Ciara Kenny

The Irish Times forum by and for Irish citizens living overseas,

Does a sense of identity influence migration patterns?

Terence Dunne asks why so many Irish people move to countries outside Europe

Thu, May 30, 2013, 00:01


Terence Dunne

How does membership of the EU affect our sense of identity as Irish nationals? Is there a feeling of pan-European identity? Can you be Irish-European or even European-Irish? These questions are germane to the debate surrounding the Eurozone crisis and the current wave of emigration that Ireland is experiencing.

As part of my degree I had the opportunity to spend a year studying abroad in Belgium and Germany. This experience would have been unimaginable without the EU’s free movement policy and support for the Erasmus programme. This was a rewarding educational experience but also foregrounded the cultural differences that are visible across the member states. I was surprised at the number of people who were not aware of Ireland’s inclusion in the Eurozone. This seems rather ironic in light of the current Euro crisis. However, this raises deeper questions about integration on an EU-wide scale.

Despite the numbers of people migrating (or should that be transgrating?) within the EU, it seems that European integration has not been a priority. This is made clear by British prime minister David Cameron’s call for a referendum on the UK’s membership of the EU. As I am currently located in the UK, I am hearing both sides of the argument on Britain’s place in the EU. One of the arguments against membership surrounds supposed ‘health care tourism’. Yes, people from the EU can avail of free healthcare in Britain, this is offered by the British government and free emergency healthcare is guaranteed under the European Health Insurance Card (EHIC) scheme, but it is disingenuous to suggest that people will migrate to other parts of the EU with the sole purpose of receiving free health care. If this were the case Northern Irish hospitals and GPs would be overrun with patients from the Republic. Some EU countries even follow a policy of compulsory health insurance which points to the illogicality of ‘healthcare tourism’ argument.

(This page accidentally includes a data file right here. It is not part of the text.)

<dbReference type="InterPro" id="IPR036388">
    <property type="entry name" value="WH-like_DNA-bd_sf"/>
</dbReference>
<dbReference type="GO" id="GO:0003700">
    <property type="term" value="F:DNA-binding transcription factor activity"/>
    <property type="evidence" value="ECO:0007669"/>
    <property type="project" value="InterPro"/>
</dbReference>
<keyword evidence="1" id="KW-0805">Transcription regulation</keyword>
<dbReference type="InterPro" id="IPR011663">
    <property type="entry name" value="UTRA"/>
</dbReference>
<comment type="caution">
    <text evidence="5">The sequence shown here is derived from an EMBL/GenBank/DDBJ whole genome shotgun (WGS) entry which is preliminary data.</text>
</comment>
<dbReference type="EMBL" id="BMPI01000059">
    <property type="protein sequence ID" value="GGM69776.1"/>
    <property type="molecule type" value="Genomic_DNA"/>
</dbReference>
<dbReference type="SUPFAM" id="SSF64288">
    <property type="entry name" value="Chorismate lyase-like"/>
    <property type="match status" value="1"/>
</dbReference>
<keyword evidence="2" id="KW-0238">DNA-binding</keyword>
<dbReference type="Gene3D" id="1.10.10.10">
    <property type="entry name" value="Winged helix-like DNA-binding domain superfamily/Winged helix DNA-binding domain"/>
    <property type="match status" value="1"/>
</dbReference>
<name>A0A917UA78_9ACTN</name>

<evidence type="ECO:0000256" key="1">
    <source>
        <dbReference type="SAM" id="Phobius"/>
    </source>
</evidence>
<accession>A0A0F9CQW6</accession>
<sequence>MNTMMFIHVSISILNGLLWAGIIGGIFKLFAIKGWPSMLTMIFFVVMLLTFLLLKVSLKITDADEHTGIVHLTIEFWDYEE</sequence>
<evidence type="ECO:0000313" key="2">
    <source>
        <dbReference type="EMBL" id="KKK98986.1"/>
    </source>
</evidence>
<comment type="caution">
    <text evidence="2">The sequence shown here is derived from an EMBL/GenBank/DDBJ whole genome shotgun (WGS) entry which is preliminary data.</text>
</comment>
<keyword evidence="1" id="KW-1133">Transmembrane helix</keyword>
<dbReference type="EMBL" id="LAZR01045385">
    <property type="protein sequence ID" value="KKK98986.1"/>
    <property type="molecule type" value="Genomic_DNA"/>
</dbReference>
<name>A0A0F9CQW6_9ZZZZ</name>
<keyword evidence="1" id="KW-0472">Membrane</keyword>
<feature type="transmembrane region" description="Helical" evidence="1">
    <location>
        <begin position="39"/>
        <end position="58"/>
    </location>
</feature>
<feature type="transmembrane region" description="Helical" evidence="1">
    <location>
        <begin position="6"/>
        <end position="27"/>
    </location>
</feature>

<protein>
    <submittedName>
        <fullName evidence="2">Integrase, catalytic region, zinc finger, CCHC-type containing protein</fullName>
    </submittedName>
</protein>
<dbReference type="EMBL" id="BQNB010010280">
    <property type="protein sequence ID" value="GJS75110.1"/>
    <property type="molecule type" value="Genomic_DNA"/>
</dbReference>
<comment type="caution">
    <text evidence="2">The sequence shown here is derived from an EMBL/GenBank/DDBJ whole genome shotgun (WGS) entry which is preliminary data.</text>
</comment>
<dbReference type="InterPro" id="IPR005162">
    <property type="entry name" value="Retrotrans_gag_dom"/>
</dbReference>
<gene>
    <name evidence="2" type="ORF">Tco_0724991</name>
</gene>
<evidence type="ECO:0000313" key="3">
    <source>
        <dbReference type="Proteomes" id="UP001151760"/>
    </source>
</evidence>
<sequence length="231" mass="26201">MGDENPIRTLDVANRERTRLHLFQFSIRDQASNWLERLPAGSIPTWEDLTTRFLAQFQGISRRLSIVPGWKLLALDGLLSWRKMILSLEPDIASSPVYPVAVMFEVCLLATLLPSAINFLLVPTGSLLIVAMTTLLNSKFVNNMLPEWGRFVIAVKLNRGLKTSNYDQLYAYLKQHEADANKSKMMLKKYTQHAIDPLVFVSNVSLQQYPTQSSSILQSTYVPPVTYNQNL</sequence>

What underlies this current trend of Euroscepticism is a feeling that people are getting less out of the Union than they are putting in. However, this completely flies in the face of what membership of a union means. Unions call for unity with richer states helping poorer ones out – especially at times of crisis. What would happen to the United States of America if Oregon decided that too many Washington residents were crossing its borders? Of course, Europe and America have radically different histories, not to mention languages, and America is a federal state.

However, Americans are citizens of the United States of America and the citizens of the twenty-seven member states are also citizens of the European Union. Just take a look at your shiny burgundy passport. European Union is printed on it. It has been there the whole time. There is no contention between the juxtaposition of European Union and a member state’s name on a passport, yet there is a disconnect between some member states and the EU. The roots of this discord stretch back to dual issues of national and European identity. The EU is young and its citizens lack a shared sense of identity; national identities often win allegiances based on the legacy of history. This is an issue which the EU needs to face up to in order to ensure its survival as a union and not merely an economic trading block.

The latest CSO statistics show that over eighty thousand people have left Ireland between 2011-2012 with popular destinations being the UK, USA, Australia and Canada. The trend points to English-speaking countries as the most sought after. Furthermore, there is a historical link with emigration to many of these countries. Does this historical link influence the decision of emigrants? It is difficult to answer this question, but it seems that the linguistic barrier may be prompting emigrants to favour countries with English as a national language.

Identity is, after all, a social construct, albeit a powerful one. Emigration acts as an impetus for questioning our sense of identity. However, if such feelings of identity can influence migration habits then the future of Europe depends on its citizens asking themselves how European they are, as this will ultimately decide the course which Europe follows.